So, please, instead of putting the proprietary and easily-obsolesced technological bolus UNDER MY GOD-DAMNED SKIN can I, yuh, just stick it in my pocket?

    That'd be brilliant. Cheers.
  • by Lectrik ( 180902 ) on Thursday May 04, 2006 @01:34AM (#15260219)
    For this to work, unfortunately it would have to go inside.

    Good news, It's a suppository!

    You can't get an MRI once you've been tagged, so the nipple ring would be an improvement in the case you want a MRI for some critical thing instead of it having to be cut out of your arm.
  • RFID == SMTP? (Score:2, Insightful)

    by Dr. Brad ( 19034 ) on Thursday May 04, 2006 @02:26AM (#15260367)
    Think about it this way:

    When email started, the challenge was just to make it work -- get the bits from one machine to another. Now the challenge is making it useful in a sea of spam.

    The same is true for what Sklar and Graafstra are experimenting with; they're just trying to make the technology work.

    There's a big difference between making a technology work and making a technology work usefully in a world of nasty, exploitive, corrupt people.

    Take care,
  • Re:Well... (Score:5, Insightful)

    by Feanturi ( 99866 ) on Thursday May 04, 2006 @02:40AM (#15260409)
    You *already* need to take yourself apart to foil biometric ID.

    Well the last time I had imprints/samples of any body-bits taken without my will or knowledge was, oh, never. Nobody hiding in an alley that I'm passing by is getting a good picture of my retina to forge. I don't believe any strangers I may have shook hands with were surreptitiously taking my fingerprints either. With an embedded RFID tag, you could be being positively identified at any time with a very minimal risk of the snooper being detected by you. With remote access, everything is right there for anyone with the right kind of snooping equipment. That's why they had to shield the covers of those RFID passports they came out with, so I guess one would have to put the thing in their wrist and then wear a shielded glove or wristband all the time to protect their privacy. Kind of defeats the purpose of the convenience, if one is at all privacy-minded.
  • Security? (Score:3, Insightful)

    by Kuukai ( 865890 ) on Thursday May 04, 2006 @02:45AM (#15260420) Journal
    Being a developer myself, I am intrigued about building applications and solutions that will open my doors, unlock my car, log me on to my computer and control home automation.

    I don't see how this offers any practical security benefits. Let's explore a possible holdup situation involving a standard punk and an "early adopter":
    Punk: Gimme your keys or I'll cut you!
    You: Sorry, no keys, I start my car with a microchip in my hand.
    Punk: What the hell? Don't fuck with me! Gimme your keys!
    You: I told you, I-... Urrghhrgh *Sounds of dying*

    Nope, doesn't look too promising. Nope, not too promising at all... But maybe if you're reeeallly lucky he'll know about RFID tags and just saw off your hand instead!
  • by x2A ( 858210 ) on Thursday May 04, 2006 @03:35AM (#15260507)
    Noo, there's plenty of ways you can charge it, such as magnetically, which is how middle ear implants are charged (if people had to cut inside their middle ear each time they wanted those charged, I doubt anyone would have 'em).

  • Re:Well... (Score:3, Insightful)

    by MukiMuki ( 692124 ) on Thursday May 04, 2006 @03:40AM (#15260518)
    First off, they'd need to cut off an ARM; they're usually placed in your bicep.

    Finally, no one in their right minds would ever take this approach. It's just not efficient enough. Identity theft works best in VOLUME.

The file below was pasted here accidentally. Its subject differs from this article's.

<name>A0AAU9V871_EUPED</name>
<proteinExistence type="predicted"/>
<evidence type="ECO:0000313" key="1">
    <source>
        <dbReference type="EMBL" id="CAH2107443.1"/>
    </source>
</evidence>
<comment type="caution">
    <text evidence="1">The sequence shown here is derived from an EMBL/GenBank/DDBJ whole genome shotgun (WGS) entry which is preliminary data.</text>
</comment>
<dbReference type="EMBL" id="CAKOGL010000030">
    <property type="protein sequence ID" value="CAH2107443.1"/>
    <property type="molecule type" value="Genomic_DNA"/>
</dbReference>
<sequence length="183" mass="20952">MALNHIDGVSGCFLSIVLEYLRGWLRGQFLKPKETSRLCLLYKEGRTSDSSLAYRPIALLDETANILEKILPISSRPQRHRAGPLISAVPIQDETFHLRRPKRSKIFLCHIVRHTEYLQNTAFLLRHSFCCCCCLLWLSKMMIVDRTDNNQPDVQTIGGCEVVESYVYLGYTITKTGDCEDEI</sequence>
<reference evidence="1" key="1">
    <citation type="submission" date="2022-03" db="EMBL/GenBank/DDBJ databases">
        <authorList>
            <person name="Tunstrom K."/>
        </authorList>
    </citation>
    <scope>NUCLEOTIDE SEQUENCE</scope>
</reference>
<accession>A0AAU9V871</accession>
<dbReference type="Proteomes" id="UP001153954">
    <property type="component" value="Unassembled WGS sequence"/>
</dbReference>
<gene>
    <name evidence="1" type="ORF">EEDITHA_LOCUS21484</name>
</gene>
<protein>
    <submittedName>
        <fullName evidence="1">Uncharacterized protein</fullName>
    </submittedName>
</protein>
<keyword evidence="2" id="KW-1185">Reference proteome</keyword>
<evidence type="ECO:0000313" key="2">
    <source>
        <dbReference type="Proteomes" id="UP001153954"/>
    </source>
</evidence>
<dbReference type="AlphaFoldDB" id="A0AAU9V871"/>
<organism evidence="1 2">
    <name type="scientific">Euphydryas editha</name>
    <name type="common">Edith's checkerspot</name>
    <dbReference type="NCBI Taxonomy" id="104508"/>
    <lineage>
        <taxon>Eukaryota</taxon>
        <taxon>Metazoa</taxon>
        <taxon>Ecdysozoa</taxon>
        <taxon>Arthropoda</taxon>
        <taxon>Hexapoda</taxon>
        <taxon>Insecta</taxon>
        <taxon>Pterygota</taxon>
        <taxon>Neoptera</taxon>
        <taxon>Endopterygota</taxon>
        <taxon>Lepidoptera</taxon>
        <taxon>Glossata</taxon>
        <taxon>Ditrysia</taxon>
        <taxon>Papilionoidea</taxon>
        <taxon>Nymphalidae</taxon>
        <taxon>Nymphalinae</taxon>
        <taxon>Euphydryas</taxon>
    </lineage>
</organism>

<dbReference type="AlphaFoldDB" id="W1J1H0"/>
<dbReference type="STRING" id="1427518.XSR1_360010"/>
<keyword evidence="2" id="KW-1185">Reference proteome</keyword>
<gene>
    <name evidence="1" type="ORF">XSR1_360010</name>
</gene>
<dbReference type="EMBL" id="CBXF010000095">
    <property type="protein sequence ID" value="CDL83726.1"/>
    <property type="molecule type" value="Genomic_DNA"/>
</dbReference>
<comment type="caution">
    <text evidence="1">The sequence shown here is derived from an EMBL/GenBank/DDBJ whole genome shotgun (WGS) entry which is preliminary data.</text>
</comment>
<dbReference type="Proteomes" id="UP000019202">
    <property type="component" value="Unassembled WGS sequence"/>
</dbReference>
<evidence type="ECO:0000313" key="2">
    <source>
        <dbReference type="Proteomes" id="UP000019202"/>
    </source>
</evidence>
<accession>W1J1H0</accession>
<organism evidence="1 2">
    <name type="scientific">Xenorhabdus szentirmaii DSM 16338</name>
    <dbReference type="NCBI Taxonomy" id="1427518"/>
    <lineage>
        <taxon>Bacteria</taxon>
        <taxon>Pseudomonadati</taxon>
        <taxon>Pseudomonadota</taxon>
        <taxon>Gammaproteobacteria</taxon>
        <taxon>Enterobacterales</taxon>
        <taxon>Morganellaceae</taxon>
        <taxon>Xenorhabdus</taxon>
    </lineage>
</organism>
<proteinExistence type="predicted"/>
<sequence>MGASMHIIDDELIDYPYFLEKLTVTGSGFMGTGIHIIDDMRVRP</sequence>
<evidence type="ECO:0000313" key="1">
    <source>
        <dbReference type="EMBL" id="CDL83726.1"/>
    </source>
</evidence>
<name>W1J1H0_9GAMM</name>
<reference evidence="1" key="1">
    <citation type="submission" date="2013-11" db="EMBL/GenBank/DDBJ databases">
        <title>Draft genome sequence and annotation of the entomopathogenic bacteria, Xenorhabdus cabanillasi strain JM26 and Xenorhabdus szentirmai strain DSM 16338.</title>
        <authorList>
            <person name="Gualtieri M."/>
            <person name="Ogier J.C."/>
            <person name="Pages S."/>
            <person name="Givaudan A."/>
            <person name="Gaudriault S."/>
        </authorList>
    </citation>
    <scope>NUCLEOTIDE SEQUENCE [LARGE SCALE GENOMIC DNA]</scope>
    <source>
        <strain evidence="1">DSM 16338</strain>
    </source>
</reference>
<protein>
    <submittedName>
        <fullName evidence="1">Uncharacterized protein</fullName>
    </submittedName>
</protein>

So at that point, you need to start seeing things in a "scarier" light.

    Remember how in movies it only takes an expert thief bumpin into you at the shoulder to take your wallet? Now they can grab a whole lot more with a wireless scanner.

    RFID devices outright GIVE OUT their information. That's all they know how to do. There's no two-way communication. Their basic approach is to announce information given what little power they were provided with in the original radio signal.

    Just how hard would it be to scan and spoof RFID given the right equipment?
  • Re:Well... (Score:4, Insightful)

    by KillerCow ( 213458 ) on Thursday May 04, 2006 @03:58AM (#15260563)
    \i{We have no idea what the long-term impact of these devices inside the human body could be.}

    Actually, we kind of do. This technology has been used on animals for years.

    Only on animals that have a typical lifespan of 10 years though.
  • by morie ( 227571 ) on Thursday May 04, 2006 @04:07AM (#15260586) Homepage
    Which I imagine to be _extremely_ painfull when torn from the nipple by a thief

    Then again, some people may get off on that.

    However, I'd stick with a watch/bracelet
  • Re:pluses minuses (Score:3, Insightful)

    by morie ( 227571 ) on Thursday May 04, 2006 @04:12AM (#15260600) Homepage
    IMHO, being able to track your kid not only gives you a false sense of security (so you know where they are, now what?), it also does not allow them to grow up to be responsible adults by making their own decisions and mistakes without sombody following them every move.

    Therefore I move to transfer that point from (+) to (-)
  • Re:Well... (Score:5, Insightful)

    by ( 321932 ) on Thursday May 04, 2006 @04:39AM (#15260662) Homepage Journal
    There are no real advantages to such a scheme and plenty of disadvantages

    Exactly. For some reason most people here seem to forget the most important thing:

    RFID has nothing to do with encryption/security. It's a serial number. What fucking good is that going to do you? So your car will start when your serial number is near? It should be pretty clear that faking a serial number is trivial. With RFIDs you don't even need physical contact to achieve that.

    In other words:
    I am intrigued about building applications and solutions that will open my doors, unlock my car, log me on to my computer and control home automation